When you made your purchase offer to the seller, it’s also possible you paid earnest money. This is a token of good faith, reinforcing that you’re truly interested in buying the house, and giving the seller some reassurance that they can stop entertaining other offers. That earnest money is put in an “escrow account”, a midpoint between buyer and seller, serviced by the settlement agent. If the loan goes through as planned, money will be moved from the escrow account to the seller and other participants in the process. Based on the buyer’s offer and the seller’s acceptance terms, if the deal doesn’t go through, the earnest money will be given back to the buyer.
Prior to closing, a title professional will research the property in question, to make sure the home is actually available to sell, and that are no outstanding liens. A lien is the first right to funds from a sale–if there is an existing mortgage, unpaid taxes, or a judgment against the seller, the title professional will make arrangements for lien holders to get paid first when the property sells.
Once title has been researched and all necessary inspections have been made, a HUD-1 statement is issued by the settlement agent that breaks down exact closing costs to both buyer and seller. As a rule, buyers are responsible for paying closing costs. With VA loans, however, the seller pays part; additionally, if the market is favorable, buyers can also sometimes negotiate for the seller to pay all or part of the closing costs.
At closing time, the buyer and seller will go to the title office (not necessarily at the same time) and sign the huge stack of documents, prepared by the settlement agent. The buyer might bring a cashier’s check for the down payment; the lender will wire the rest of the purchase amount into the escrow account, and everything will be teed up to change hands. When all the documents are signed, title is effectively transferred from seller to buyer. You can now go home and sit tight.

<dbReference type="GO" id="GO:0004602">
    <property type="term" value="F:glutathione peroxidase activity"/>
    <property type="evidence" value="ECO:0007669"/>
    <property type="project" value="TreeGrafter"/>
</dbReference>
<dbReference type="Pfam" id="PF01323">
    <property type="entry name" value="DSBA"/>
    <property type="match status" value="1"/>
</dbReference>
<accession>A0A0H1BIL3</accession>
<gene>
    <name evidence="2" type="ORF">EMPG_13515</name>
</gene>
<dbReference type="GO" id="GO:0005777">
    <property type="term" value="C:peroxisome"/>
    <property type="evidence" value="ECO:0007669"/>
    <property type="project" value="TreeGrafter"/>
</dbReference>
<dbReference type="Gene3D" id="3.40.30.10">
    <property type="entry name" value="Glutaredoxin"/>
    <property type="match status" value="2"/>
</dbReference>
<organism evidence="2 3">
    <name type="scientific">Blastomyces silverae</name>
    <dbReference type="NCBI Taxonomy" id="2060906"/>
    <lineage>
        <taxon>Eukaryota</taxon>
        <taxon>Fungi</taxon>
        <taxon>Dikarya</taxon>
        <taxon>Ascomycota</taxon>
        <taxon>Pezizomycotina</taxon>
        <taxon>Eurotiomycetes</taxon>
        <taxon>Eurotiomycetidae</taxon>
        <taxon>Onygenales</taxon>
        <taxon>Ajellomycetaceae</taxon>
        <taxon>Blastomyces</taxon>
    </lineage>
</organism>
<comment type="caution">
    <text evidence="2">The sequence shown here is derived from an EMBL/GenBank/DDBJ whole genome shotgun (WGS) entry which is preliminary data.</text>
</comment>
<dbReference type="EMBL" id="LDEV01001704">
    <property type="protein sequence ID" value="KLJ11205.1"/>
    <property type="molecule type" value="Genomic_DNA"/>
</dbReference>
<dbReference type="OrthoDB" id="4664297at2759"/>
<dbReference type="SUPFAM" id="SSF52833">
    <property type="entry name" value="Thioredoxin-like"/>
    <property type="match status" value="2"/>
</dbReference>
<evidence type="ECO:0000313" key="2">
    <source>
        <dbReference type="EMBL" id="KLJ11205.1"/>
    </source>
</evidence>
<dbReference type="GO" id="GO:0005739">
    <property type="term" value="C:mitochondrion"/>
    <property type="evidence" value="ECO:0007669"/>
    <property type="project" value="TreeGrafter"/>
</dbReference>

Work for the settlement agent continues after the papers are signed. In the concept of closing cost, they wrap up the transaction by sending money from the escrow account into the seller’s account, or dividing it up between creditors and lien holders, if there were any. They’ll also need to pay inspectors, appraisers, and anyone else who helped out with preparing the sale. And of course, they’ll need to register the transaction with the local government, so the public record can accurately state who owns the property.
Generally several hours after the documents are signed, the buyer will receive the go-ahead to occupy the property, even though they probably took the key with them when they left the title office. Technically, if they open the door before the transaction is finalized, they’re trespassing, though sellers will rarely know or care. But because the process is so long, involved, and expensive, it’s best to do everything by the book to avoid screwing things up.